The Great Lakes Covered in Ice

Great Lakes

Even though many areas report severe heat and droughts, the Great Lakes continue to freeze as 88 percent of them are covered in ice. Temperatures recorded in these lakes have been a record high, something that has not been seen for almost two decades. It is believed that the North Atlantic currents are behind the sudden freezing of these fresh water bodies.

The Great Lakes is a name given to a series of interconnected freshwater lakes in the northeastern area of North America. It consists of individual lakes such as Lake Ontario, Lake Superior, Lake Erie, Lake Michigan and Lake Huron. Containing almost 21 percent of the world’s fresh water, together these lakes are the largest fresh water bodies on Earth. The measured total surface these lakes cover is approximately 94,250 square miles whereas the total volume is estimated to be 5,439 cubic miles.

These lakes freeze every year during the winters, but this year the lakes were 88 percent ice. The last time the world’s largest fresh water lakes froze to such an extent was in 1994. Ice cover over Lake Erie, Lake Superior and Lake Huron is even believed to be almost 100 percent.

The findings were revealed through NASA’s earth observing satellite Aqua. Aqua is designed to map the world’s water deposits such as lakes, oceans and seas. It was important to differentiate between ice, snow and clouds but was quite difficult as they were based on the same color scheme. The cameras hence used a combination of infrared, short-wave, red images and near infrared to differentiate between the them. From the pictures taken by Aqua it was easy to see that the surface of these Great Lakes was more than 88 percent covered in ice.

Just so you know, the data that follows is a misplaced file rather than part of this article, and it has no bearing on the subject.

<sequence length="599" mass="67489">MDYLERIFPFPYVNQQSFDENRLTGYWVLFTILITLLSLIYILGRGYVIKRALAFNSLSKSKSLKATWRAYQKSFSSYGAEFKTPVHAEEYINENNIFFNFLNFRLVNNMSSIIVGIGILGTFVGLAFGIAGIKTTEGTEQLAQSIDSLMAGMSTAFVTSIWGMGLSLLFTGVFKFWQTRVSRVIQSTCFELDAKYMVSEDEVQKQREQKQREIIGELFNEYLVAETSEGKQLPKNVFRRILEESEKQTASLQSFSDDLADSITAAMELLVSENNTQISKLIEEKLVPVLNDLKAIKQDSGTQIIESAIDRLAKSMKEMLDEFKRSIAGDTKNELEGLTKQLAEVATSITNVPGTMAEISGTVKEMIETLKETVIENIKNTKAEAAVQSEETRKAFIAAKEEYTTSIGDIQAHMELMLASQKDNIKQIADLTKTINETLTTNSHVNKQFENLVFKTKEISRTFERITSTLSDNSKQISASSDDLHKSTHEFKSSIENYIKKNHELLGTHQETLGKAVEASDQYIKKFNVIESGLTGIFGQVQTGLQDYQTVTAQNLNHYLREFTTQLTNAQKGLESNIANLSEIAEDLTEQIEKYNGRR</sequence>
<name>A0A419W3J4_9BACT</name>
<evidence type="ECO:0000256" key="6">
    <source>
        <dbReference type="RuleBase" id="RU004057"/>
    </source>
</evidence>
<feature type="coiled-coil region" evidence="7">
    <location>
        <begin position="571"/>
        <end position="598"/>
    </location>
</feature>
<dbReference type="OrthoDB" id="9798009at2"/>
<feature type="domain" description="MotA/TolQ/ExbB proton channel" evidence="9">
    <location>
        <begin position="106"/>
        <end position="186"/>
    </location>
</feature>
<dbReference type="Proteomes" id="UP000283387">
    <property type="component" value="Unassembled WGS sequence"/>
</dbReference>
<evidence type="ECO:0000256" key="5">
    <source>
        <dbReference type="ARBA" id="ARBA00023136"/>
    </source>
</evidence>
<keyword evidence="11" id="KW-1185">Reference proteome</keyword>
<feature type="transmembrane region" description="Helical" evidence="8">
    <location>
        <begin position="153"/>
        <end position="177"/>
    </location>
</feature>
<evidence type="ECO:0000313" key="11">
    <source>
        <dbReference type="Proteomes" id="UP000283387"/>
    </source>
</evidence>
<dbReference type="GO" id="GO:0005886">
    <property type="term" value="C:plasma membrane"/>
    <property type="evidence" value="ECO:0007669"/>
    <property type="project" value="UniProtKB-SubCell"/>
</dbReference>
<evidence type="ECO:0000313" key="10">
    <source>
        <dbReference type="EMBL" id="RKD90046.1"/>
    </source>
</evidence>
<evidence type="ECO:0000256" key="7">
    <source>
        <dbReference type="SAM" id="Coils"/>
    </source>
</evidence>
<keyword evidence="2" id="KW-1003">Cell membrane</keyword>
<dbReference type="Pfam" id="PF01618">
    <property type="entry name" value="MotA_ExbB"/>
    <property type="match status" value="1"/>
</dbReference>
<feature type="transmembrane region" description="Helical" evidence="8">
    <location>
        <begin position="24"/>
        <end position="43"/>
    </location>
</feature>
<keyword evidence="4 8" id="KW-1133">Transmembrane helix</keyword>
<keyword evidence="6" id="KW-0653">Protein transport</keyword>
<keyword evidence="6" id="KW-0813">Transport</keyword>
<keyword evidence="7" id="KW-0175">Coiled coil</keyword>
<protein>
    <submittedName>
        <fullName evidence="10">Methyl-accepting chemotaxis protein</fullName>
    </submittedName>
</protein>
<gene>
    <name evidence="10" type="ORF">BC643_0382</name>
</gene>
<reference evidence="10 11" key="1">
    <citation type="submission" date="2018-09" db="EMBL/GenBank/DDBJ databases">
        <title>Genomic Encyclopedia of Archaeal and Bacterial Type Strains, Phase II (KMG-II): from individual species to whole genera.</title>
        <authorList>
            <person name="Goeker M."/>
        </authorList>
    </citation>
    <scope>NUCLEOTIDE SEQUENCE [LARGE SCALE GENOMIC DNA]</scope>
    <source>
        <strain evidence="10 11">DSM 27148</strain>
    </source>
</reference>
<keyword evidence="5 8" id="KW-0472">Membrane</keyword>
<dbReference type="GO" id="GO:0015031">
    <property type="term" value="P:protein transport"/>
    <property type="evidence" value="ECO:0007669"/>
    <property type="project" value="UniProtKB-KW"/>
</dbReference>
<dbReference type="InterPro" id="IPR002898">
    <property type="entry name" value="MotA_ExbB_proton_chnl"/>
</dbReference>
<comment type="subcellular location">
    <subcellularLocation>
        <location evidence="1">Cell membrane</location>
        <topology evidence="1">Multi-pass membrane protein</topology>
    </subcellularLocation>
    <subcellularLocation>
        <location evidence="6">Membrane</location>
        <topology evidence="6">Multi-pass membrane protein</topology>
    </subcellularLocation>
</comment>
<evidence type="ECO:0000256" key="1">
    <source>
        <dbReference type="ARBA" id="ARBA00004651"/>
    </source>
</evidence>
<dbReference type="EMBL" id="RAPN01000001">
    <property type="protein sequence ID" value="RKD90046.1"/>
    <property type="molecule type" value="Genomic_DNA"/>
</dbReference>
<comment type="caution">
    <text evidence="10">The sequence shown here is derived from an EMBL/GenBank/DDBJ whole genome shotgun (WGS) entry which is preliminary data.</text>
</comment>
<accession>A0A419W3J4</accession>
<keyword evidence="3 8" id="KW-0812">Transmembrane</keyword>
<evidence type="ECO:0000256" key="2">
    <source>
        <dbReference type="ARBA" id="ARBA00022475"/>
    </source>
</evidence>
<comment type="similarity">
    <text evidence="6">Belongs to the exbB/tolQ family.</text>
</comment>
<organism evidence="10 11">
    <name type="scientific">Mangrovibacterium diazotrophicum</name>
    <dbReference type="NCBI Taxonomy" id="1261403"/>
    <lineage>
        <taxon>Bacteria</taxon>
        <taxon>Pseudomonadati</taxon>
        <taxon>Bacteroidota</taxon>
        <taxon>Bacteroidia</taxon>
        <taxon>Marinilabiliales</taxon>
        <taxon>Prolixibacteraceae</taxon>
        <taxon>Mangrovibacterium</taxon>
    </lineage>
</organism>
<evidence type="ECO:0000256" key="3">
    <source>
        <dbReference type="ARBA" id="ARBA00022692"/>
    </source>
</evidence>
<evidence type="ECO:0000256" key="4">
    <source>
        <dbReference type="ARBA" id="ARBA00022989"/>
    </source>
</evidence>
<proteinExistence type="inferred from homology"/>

The idea behind using different wavelengths of light is that different features absorb and reflect light differently. This makes it easier  to differentiate between water, ice and snow. Water hence appears deep blue, ice turns out to be pale blue, snow becomes blue-green in color and clouds look white or even blue-green.

Many expected January to be exceptionally cold but surprisingly it was the fourth warmest in recorded history. For example California faces a severe drought with little rain and Alaska is still dealing with its worst streak of heat.

It is expected that the freezing of these Great Lakes will have certain environmental effects on the surrounding areas. Guy Meadows the director of Michigan Technological University’s Great Lake research explained that this would potentially limit the lake-effect snow. Lake-effect snow is when snow is generated by cold air passing over warm bodies of water. Since a majority of the surface is ice warm water is unavailable. He went on to state that the ice is also causing a reduction in evaporation, although it might benefit the Great Lakes. Record low water levels were measured in the lakes and a reduction in evaporation might help preserve the water.

The freezing of these lakes might prove beneficial for many tourists as this would allow them to visit for the first time since 2009 the Apostle Island’s ice caves. Climatologists predict that global warming will make wet areas wetter and dry areas drier. As ice continues to cover the Great Lakes even though many areas report extreme heat, many concur that climate cannot be used as a basis to predict weather.

By Hammad Ali.

Source:
Slate
IBTimes
CBSNews

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